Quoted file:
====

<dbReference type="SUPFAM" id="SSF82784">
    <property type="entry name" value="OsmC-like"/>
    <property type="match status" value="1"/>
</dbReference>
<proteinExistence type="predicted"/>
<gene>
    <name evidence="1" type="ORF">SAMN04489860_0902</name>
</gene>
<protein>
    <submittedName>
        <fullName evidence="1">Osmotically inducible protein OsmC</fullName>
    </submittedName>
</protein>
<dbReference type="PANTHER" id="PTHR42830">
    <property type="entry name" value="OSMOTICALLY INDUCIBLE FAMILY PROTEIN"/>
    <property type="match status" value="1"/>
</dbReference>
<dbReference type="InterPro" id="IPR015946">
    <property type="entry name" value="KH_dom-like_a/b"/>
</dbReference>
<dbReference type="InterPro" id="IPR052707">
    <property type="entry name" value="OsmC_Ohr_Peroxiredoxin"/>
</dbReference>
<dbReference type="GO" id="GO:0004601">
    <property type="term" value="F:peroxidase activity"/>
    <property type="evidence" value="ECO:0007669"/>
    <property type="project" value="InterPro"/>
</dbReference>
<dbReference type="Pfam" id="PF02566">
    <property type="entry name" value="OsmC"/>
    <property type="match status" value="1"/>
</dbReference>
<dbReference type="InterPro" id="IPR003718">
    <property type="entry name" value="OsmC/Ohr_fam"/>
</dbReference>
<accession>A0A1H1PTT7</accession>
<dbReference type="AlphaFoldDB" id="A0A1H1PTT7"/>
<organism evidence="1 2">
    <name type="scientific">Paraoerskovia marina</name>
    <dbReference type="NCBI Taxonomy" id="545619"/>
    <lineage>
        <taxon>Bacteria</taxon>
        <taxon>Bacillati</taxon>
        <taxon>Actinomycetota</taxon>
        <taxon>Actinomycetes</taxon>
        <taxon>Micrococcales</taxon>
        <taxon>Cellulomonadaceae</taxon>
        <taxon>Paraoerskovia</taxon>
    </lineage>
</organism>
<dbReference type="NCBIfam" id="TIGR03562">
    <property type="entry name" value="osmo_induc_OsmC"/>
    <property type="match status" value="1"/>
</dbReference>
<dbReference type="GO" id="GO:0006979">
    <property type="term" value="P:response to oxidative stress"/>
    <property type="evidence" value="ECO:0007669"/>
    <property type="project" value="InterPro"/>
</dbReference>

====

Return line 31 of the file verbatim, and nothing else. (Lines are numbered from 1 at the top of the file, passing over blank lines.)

    <property type="match status" value="1"/>